U.S. arrests 2 men wanted by Japan for Ghosn escape

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BOSTON/WASHINGTON — U.S. authorities on Wednesday arrested a former U.S. Army Special Forces soldier and another man in Massachusetts wanted by Japan on charges that they enabled the escape of former Nissan Motor Co. boss Carlos Ghosn out of the country.

Former U.S. Green Beret Michael Taylor, 59, and his son, Peter Taylor, 27, are accused by Japanese authorities of helping Ghosn last year flee to Lebanon to avoid trial over alleged financial wrongdoing.

The U.S. Marshals Service arrested them in Harvard, Mass., at the request of Japan, which in January issued arrest warrants for both men along with a third, George-Antoine Zayek, in connection with facilitating the Dec. 29, 2019 escape.

Zayek’s whereabouts weren’t immediately known. Christina Sterling, a spokeswoman for the Massachusetts U.S. Attorney’s Office, declined comment on Zayek.

Ghosn, who was out on bail at the time, fled to Lebanon, his childhood home, while he was awaiting trial on charges of under-reporting earnings, breach of trust and misappropriation of company funds, all of which he denies.

Prosecutors said Peter Taylor traveled to Japan the day before Ghosn’s escape and Michael Taylor and Zayek arrived the next day with large black boxes that appeared to be for music equipment.

They said all three met with Ghosn, who after entering a hotel room with Michael Taylor and Zayek hid in one of boxes. The box was taken to an airport and loaded on a private jet headed for Turkey, prosecutors said.

Ghosn two days later announced he was in Lebanon.

The Taylors were arrested after U.S. law enforcement learned Peter Taylor had booked a flight from Boston to Beirut departing Wednesday with a layover in London, according to court papers.

Following their arrest, the Taylors appeared by video rather than in-person before a federal judge, due to restrictions imposed during the coronavirus pandemic. Both were dressed in orange prison jumpsuits and wore face masks. They are being detained at the request of U.S. prosecutors, who say their role in Ghosn’s escape is evidence they pose a risk of flight. Paul Kelly, their lawyer, said he may seek their release in coming days.

Federal prosecutors asked the judge to order both men detained.

“Peter Taylor is not just capable of fleeing while on bond — he is an expert in the subject,” the U.S. said in a court filing. “The plot to spirit Ghosn out of Japan was one of the most brazen and well-orchestrated escape acts in recent history, involving a dizzying array of hotel meetups, bullet train travel, fake personas, and the chartering of a private jet.”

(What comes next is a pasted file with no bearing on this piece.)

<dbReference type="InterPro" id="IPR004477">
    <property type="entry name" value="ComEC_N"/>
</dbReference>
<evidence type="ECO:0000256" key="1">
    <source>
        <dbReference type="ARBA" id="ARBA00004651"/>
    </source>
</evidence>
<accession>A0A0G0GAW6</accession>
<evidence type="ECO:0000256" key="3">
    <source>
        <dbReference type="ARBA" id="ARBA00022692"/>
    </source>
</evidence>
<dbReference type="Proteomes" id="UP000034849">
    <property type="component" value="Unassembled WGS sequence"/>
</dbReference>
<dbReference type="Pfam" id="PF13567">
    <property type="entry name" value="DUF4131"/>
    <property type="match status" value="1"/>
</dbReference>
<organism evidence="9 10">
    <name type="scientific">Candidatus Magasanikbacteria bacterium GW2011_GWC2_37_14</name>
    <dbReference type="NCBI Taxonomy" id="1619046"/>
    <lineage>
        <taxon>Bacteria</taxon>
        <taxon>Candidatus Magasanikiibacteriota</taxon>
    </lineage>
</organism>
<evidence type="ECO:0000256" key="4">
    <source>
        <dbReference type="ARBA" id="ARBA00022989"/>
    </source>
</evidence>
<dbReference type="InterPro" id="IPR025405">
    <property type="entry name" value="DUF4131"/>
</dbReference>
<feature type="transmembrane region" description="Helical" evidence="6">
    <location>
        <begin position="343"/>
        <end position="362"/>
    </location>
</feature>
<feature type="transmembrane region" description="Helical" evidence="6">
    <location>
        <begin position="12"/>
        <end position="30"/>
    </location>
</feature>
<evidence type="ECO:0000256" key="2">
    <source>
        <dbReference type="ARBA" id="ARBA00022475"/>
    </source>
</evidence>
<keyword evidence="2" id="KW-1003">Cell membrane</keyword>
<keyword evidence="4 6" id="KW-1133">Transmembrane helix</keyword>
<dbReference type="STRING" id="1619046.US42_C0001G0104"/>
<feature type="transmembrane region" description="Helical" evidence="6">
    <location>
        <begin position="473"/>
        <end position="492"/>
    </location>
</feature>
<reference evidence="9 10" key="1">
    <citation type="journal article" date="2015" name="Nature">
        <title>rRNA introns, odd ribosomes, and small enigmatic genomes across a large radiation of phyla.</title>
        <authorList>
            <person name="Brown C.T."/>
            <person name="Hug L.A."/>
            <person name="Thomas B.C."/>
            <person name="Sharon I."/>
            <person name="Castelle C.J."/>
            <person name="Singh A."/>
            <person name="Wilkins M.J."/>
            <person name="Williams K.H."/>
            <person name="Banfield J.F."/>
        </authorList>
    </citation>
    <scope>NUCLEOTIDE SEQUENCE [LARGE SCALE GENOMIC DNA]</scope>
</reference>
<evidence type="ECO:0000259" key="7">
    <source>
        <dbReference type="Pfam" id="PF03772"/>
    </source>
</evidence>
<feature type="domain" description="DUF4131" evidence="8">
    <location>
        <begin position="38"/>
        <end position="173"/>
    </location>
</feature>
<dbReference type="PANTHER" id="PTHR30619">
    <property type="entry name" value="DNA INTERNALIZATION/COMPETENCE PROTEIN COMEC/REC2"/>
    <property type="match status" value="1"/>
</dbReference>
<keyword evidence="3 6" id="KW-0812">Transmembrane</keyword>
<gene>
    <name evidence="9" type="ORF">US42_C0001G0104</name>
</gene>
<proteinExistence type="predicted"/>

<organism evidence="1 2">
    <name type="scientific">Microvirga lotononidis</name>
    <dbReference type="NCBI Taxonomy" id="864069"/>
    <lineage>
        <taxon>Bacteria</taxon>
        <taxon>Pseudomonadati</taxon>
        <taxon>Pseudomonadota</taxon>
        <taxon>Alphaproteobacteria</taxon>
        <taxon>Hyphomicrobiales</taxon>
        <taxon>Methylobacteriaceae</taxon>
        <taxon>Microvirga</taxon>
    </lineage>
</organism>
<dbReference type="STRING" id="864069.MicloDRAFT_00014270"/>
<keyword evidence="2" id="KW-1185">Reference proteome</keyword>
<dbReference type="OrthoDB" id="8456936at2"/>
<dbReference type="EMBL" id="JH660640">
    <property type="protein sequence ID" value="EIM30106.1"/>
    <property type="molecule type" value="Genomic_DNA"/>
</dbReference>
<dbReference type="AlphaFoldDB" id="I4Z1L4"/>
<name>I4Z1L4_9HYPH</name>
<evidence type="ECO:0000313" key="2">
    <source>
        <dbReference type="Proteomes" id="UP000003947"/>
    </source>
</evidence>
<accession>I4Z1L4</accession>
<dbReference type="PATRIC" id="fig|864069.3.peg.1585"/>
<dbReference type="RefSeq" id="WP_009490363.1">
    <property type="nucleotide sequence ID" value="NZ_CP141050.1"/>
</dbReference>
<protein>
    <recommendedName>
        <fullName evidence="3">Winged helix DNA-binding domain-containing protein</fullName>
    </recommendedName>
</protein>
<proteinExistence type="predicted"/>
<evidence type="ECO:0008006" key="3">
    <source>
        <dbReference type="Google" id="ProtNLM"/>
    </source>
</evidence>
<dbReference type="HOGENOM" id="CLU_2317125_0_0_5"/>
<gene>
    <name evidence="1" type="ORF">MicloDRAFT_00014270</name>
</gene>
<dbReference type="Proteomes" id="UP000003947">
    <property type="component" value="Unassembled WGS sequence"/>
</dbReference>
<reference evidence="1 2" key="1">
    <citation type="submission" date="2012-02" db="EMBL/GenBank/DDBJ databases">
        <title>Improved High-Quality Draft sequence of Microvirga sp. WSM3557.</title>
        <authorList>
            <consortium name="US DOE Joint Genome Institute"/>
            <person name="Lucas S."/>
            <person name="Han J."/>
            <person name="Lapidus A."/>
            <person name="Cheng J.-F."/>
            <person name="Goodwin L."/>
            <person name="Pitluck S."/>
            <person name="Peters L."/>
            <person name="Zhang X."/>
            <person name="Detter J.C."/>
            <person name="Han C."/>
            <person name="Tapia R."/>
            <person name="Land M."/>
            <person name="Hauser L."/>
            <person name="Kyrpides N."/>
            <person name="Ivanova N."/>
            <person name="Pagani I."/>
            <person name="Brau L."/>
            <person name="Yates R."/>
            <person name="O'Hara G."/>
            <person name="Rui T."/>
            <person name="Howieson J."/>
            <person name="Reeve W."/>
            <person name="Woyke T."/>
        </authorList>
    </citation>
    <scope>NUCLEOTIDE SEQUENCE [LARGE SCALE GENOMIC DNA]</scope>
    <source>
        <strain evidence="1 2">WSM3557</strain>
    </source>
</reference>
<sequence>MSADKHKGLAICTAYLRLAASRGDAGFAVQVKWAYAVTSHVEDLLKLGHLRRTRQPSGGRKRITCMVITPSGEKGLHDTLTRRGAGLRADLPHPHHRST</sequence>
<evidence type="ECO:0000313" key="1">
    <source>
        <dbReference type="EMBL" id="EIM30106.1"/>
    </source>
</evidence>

The Japanese embassy in Washington and Nissan did not immediately comment. A representative for Ghosn declined to comment.

This month, Turkish prosecutors prepared an indictment charging seven people, including four pilots, over Ghosn’s escape via Istanbul to Beirut.

In September, Nissan and Ghosn settled civil charges by U.S. Securities and Exchange Commision related to what they said were false financial disclosures by the company that omitted more than $140 million to be paid to Ghosn in retirement.

That sum was ultimately was not paid. Nissan paid $15 million and Ghosn $1 million to resolve the SEC investigation. Ghosn agreed to a 10-year ban from serving as an officer or director of a publicly traded U.S. company.

The SEC also said Ghosn engaged in a scheme to conceal more than $90 million of compensation. Nissan sued Ghosn in February seeking about $90 million.

It is rare for Japan to extradite its citizens to the United States in white-collar crime cases.

Former paratrooper

Michael Taylor, 59, once worked undercover for U.S. law enforcement after starting his career as a Special Forces paratrooper. He later built a Boston-area security firm, known as American International Security Corp., with contracts for work around the world. He was once hired by the New York Times to help extract a reporter being held hostage in Afghanistan.

An Arabic speaker, Michael Taylor’s first trip to Beirut was nearly four decades ago when he helped train Lebanese combat forces in the early 1980s, according to unrelated court filings from a federal court case in Utah. Ten years later he worked as an undercover operative in Lebanon for a U.S. probe of drug trafficking and money laundering, the filings said.

Zayek was associated with Taylor’s security firm, but less is known about him. He is part of a family of Lebanese Maronite Christians, a group that Taylor worked closely with in Lebanon.

Bloomberg contributed to this report.

The cases are U.S. v. Michael L. Taylor, 20-mj-01069; U.S. v. Peter Maxwell Taylor, 20-mj-01070, U.S. District Court, District of Massachusetts (Worcester).

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Saurabh Shukla

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